FINDLING: Because there are -- because there are witnesses in cases across the country right now, in communities throughout the country where there are witnesses, there are people with alibis, there are people that say somebody other than themselves is responsible for the offense. And if we open the door to lawsuits in every one of these cases, then our criminal justice system shuts down.

This case is an opportunity for plaintiff`s lawyers to file a lawsuit like this so they can have better advertisers than they`d ever have advertising on any network.

VELEZ-MITCHELL: Let me just say this. Let me just say this. With the trial not expected to begin at least until the end of the year, possibly next year, that means Zenaida Gonzales has to put her own life on hold, even though it`s been destroyed, even though she can`t get a job, to wait for the slow wheels of justice. Who knows how long it`s going to take this case?

FINDLING: I cannot believe for one second that her life is destroyed. Here`s why her life is destroyed. Her life is destroyed the same way that somebody`s car that is bumped from behind can`t go to work for eight months. Because she`s looking for an opportunity, through her lawyers, to get money from somebody that doesn`t even have money.

But here`s who`s going to benefit. The lawyers will benefit, because Anthony has nothing.


FRANCO: Jane, this lady didn`t come forward for a very long time. And she lost her job, and basically, her boss told her, "Look, we`re tired of the media crews coming here, trying to get information from you. We`re tired of it. It`s just too much."

VELEZ-MITCHELL: Darren, what are your thoughts on this? Does anybody agree with me that she has a right to at least ask some questions of this young woman who has destroyed her life?



VELEZ-MITCHELL: Who said that? Who said that?

KAVINOKY: She`s got the right to ask the questions, but her lawyers will never let her answer them. It`s just fundamental that those questions, as much as people may want to see answers to them, not going to happen until after this criminal case is resolved.

RUSSELL: And that`s absolutely right. It`s just like O.J. Simpson. The only reason he could be compelled to testify in the wrongful death case was because she was no longer in jeopardy criminally.

But I do agree with Jane that, if they could show that Casey was trying to pin it on this specific woman, this specific Zenaida Gonzales, then that would be, obviously defamation. Now, I don`t know...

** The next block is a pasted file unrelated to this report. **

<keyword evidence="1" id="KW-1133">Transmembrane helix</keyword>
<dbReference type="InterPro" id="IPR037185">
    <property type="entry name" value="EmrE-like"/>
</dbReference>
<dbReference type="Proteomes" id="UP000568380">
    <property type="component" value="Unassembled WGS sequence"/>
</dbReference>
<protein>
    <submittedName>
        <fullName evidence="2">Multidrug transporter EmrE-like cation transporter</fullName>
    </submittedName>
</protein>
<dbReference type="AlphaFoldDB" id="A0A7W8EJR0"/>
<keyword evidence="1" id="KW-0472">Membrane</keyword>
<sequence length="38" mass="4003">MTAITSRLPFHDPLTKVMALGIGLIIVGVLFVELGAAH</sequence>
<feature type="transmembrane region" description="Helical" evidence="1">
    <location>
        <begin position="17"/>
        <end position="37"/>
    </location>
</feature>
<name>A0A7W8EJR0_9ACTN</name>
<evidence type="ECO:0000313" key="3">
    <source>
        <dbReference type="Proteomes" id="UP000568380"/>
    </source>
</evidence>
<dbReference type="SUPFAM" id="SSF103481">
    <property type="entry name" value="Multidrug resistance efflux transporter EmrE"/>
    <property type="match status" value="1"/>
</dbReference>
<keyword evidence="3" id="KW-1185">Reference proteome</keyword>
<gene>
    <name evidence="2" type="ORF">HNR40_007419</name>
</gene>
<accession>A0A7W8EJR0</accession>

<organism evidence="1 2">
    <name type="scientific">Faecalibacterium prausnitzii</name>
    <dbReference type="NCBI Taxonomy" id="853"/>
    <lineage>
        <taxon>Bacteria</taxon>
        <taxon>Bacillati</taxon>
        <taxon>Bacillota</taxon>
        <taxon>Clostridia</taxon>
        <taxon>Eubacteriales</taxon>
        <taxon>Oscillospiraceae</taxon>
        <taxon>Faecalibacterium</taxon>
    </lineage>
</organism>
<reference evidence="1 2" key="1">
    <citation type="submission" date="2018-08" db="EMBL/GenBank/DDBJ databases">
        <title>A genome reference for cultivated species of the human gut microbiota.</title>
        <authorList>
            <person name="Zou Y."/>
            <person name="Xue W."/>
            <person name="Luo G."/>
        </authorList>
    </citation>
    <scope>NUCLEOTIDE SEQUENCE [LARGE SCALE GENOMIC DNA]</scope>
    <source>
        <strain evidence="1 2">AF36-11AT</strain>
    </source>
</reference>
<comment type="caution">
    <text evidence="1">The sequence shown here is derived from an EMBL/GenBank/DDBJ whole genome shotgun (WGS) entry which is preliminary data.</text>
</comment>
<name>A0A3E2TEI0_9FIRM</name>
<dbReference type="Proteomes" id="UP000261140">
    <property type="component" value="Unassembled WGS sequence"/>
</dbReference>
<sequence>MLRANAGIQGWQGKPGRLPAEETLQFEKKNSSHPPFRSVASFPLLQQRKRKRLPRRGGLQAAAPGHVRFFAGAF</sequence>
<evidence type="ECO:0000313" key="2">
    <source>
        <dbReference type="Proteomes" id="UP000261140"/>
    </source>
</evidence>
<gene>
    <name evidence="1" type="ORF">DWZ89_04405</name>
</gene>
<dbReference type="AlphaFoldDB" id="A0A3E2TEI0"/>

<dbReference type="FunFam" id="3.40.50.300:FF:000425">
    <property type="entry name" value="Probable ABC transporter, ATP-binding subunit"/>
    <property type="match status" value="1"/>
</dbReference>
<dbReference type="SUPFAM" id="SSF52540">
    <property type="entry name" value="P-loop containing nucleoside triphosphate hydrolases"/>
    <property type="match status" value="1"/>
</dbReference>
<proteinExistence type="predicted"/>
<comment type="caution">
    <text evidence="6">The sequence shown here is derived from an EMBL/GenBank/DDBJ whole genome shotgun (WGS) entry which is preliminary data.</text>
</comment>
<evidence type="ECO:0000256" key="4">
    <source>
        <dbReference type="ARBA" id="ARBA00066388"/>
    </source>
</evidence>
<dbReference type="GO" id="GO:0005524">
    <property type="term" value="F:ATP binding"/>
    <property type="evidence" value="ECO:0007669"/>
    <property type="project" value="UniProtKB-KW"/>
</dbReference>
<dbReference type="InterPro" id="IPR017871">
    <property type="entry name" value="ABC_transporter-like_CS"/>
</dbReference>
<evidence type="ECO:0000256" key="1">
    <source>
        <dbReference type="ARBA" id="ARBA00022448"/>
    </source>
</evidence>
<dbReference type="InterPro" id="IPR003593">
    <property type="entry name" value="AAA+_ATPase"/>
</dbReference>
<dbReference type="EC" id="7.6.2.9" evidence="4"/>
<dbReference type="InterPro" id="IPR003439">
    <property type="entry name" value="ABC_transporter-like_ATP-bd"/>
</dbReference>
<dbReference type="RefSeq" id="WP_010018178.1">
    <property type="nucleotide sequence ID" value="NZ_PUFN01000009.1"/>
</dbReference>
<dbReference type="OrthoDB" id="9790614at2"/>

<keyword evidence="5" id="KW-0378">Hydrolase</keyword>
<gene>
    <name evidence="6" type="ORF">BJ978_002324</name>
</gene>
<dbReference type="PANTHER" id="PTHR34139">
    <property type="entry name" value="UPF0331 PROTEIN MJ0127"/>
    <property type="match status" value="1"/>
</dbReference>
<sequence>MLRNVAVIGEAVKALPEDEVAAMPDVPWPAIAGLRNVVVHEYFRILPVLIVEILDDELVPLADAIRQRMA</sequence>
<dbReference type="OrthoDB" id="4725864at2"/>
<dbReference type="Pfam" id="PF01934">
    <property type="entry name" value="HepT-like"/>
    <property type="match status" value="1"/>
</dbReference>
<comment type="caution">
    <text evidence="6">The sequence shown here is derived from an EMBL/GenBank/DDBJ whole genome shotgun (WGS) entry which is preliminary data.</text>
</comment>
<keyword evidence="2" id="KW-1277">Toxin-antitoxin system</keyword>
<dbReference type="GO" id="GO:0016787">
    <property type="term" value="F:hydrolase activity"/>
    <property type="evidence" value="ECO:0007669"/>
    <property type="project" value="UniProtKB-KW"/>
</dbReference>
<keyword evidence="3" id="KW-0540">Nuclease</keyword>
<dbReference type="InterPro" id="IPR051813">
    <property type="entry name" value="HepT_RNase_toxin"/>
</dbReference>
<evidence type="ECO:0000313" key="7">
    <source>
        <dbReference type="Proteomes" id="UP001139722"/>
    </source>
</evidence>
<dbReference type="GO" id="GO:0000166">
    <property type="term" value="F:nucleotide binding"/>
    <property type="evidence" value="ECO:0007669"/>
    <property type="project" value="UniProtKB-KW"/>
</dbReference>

FINDLING: How interesting we talked about O.J. Simpson, because that`s the case that we all learned that everybody can make money off a big case, including mediocre prosecutors, witnesses that might...

VELEZ-MITCHELL: I don`t think you can compare Zenaida Gonzales to some of the characters in the O.J. case.

FINDLING: Well, I`ll tell you, my...

VELEZ-MITCHELL: She didn`t insinuate herself into this case. She was dragged in.

FINDLING: My heart is bleeding.

VELEZ-MITCHELL: Quickly, Sheree in Tennessee. A quick comment.

CALLER: Hi. Thanks for taking my call. Every time I see Casey and Baez together, it`s a strange kind of vibe. She`s very coy and flirtatious, and he seems to be bizarrely intimate with her.

VELEZ-MITCHELL: All right. Well, you know what? We`re going to have to leave it right there. They have said there`s nothing inappropriate. We thank our panel. Nothing inappropriate between those two. More stunning developments in the case in just a bit.


UNIDENTIFIED MALE: Raise your right hand.



VELEZ-MITCHELL: She`s pretty. She`s young. And she`s an accused killer in a twisted sex game attack. It`s a case that has captivated all of Europe.

Twenty-one-year-old Amanda Knox, a.k.a. Foxy Knoxy, on trial in Italy for the murder of her British roommate, Meredith Kercher. Authorities say she was killed when she refused to take part in a bizarre sex game.

Defendant Amanda Knox has a group of supporters here in the United States. A fund-raiser was held for her last week in her home town of Seattle.

Now shocking reports that the Italian prosecutor is suing a local Seattle newspaper after it reported that somebody at the fundraiser called him mentally unstable. Wow.

To discuss all this and all the latest developments in this truly strange case, I am joined by Candace Dempsey. She`s a blogger at "The Seattle Post-Intelligencer." And not to be confused with the paper involved in this reported litigation. I want to make that clear.

Candace, thanks so much for joining us tonight.


VELEZ-MITCHELL: I understand you`re now writing a book called -- about this case called "Murder in Italy".

DEMPSEY: Yes, I am.

VELEZ-MITCHELL: By the way, a book written for Italian audiences is already a monster best-seller. I want to ask you why the fascination with this case. And let me start out by asking you a question I`ve asked like five reporters so far covering this case. Nobody has given me an answer. What is the sex game that prosecutors say they were playing when this murder occurred?

DEMPSEY: Well, the prosecutor believes that -- that all three suspects participated in a game where, I guess, they were all in the house together, and they tried to initiate Meredith into the sex game. She resisted, and so they killed her (ph).

VELEZ-MITCHELL: What kind of sex game?

DEMPSEY: Well, that`s -- they`re very vague about that. And, to me, it`s never made -- sounded extremely erotic or really made a lot of sense. And I think that`s why people have a hard time answering that question that you just asked.

VELEZ-MITCHELL: And apparently -- yes, go ahead.

DEMPSEY: Well, there wasn`t -- I mean, there was just so little time. I mean, Meredith Kercher was on the phone with her mother at 9:30. And they believe that at 10:30, one of the suspects was seen running out of the house, which only gives you about an hour at most...